In 2013, Canadian artists Louis Couturier and Jacky George Lafargue, who make up the collaborative duo known as Couturier Lafargue, spent four days and three nights in an open pit mine in Asbestos, a town located in southeastern Quebec whose name derives from the eponymous mineral it was famed for producing. The Jeffrey mine, which had once been the world’s leading producer of asbestos, had ceased operations in 2011. During their visit to the mine, the artists hiked their way around the enormous space, researched its composite materials, and took video, photographic, and audio footage that would eventually form the basis for installations inspired by the landscape of the mine that include sculpture, video, and large-format photographs. These modular installations, which the duo titled Asbestos Country (Terre d’amiante), offer a sobering investigation into the impacts of industrialization on the Québécois landscape and its surrounding community, and open up questions relating to the ways we engage with otherwise forgotten or overlooked locations.
Couturier Lafargue presented an iteration of this project in the newly-completed Ronald Rettner Hall for Media Arts and Innovation building on the University of Rochester’s campus in February 2014 as part of a one-week artist residency. The program, which marked the inauguration of a new initiative that will bring artists to the University of Rochester’s campus every semester, was comprised of studio visits with undergraduate art students, an installation derived from Asbestos County, a public lecture, and the production of a series of large format inkjet prints.
The duo presented a series of still and moving images in the lobby of Rettner Hall that documented the mine’s material and the atmosphere of its landscape. The exhibition, titled Earthworks: Asbestos and Copper, featured large-format photographs and video that depicted the landscapes of the Jeffrey mine in a variety of scales and viewpoints. Close-up images of stone coring samples gathered at the site were juxtaposed with composite panoramic images of the immense valley and lake created by the excavation. These horizontal landscape images were hung vertically to parallel the shape of the long coring samples beside them, thereby creating a sense of disorientation that gently thwarted any attempts to gain a complete or hegemonic perspective of the site. The video work that appeared alongside the photographs offered a third viewpoint that functioned in human scale. Here, the camera traced the rocky walls of the mine from a boat on the lake that forms the center of the site, and cuts to shots that gaze down toward the lake from points along the walls. It was here that we could also observe Lafargue, who appeared as a single figure working with his photography tripod and boat amidst the vastness of the landscape. We began to gain a more comprehensive sense of the site’s scale as well as an understanding of its silence and stillness.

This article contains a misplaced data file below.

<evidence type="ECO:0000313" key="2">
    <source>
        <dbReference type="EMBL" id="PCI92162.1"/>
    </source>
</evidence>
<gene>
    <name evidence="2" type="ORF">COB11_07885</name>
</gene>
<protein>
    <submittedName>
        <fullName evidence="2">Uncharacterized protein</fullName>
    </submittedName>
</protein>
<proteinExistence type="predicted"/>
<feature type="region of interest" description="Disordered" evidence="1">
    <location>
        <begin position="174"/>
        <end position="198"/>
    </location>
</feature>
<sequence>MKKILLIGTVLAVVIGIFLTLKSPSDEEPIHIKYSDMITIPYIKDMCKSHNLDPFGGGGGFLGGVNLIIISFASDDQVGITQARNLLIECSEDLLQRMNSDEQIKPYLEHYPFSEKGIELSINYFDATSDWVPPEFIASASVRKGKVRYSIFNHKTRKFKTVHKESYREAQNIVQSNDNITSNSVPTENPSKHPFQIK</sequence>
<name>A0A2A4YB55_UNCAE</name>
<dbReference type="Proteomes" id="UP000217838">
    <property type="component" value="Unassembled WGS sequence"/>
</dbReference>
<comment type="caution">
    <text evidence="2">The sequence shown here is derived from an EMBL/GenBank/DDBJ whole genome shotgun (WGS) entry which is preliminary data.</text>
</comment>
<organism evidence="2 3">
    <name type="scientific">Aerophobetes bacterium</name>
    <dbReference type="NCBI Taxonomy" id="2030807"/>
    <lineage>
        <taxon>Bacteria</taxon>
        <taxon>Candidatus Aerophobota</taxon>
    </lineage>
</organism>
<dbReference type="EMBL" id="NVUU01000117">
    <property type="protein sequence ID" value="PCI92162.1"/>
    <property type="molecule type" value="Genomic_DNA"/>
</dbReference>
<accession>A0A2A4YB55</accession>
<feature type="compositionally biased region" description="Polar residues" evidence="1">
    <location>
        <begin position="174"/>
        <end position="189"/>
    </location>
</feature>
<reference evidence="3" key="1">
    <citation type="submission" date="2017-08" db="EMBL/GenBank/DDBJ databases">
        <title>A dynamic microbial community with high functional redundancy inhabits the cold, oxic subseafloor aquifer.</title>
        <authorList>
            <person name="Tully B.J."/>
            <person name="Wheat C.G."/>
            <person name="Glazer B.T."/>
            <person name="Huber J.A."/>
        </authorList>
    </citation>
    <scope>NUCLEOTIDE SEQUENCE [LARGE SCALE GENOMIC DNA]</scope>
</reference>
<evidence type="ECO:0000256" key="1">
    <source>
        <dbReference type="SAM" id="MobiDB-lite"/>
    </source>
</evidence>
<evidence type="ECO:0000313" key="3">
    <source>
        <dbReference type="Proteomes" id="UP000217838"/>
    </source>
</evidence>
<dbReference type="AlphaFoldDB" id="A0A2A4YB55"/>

At the heart of Couturier Lafargue’s investigations lies a curiosity surrounding the impact of large-scale human activity on natural locations, and the ways in which these processes change both the landscapes themselves and the human communities surrounding them. Each project undertaken by Couturier Lafargue looks at the interaction between humans and the environment within a particular geographic location, and is created through engagement with the communities surrounding a specific site as well as with the physical environment itself. In a 2011 catalogue essay for the duo’s exhibition Resolute Bay, Paul Ardenne writes, “The places (that Louis Couturier and Jacky G. Lafargue use) are never chosen by chance. Near or distant, all are characterized by a social wound, a delicate or problematic process of cauterisation, due to particular circumstances and types of human relationships”.1
Louis Couturier and Jacky George Lafargue have worked collaboratively since 1991. Formerly titled Attitude d’artistes, the duo adopted the name Couturier Lafargue in 2008 and have created work in a variety of media. Recent works include photography installed on the façades of public buildings in Gaspésie, sculpture presented in a fine arts museum in Amiens, and video screened for the community of Resolute Bay. By engaging with the traces left upon landscapes by human activity, the artists create an archive that documents the history of each site in question while simultaneously displacing the location of its consideration into built surroundings. Earthworks: Asbestos and Copper creates discourse around an environmental site that the artists found as a fully-formed mine created by human industrial activity. The mine’s status as a found object that Couturier and Lafargue animate through research and documentation allows it to function as a post-industrial counterpart to the land and environmental artworks made in the late 1960s and 1970s by Robert Smithson, Robert Morris, Helen Meyer Harrison and Newton Harrison, among others. To the extent that their project creates discourse around an environmental site that was created by past activity, Couturier Lafargue’s work operates as a performative investigation into found earthworks. Through the presentation of disparate images in a variety of media, this work evokes the specificity of a distant landscape whose image is self-consciously incomplete. By encouraging us to confront our inability to grasp the scale of the landscape and the complete history of its story, it reminds us of the human ability to truly shape the natural world, and the persistence of our endeavors to know how, and why.
All images courtesy of the artists via http://couturierlafargue.com
Lauren DiGiulio, PhD candidate in Visual and Cultural Studies, University of Rochester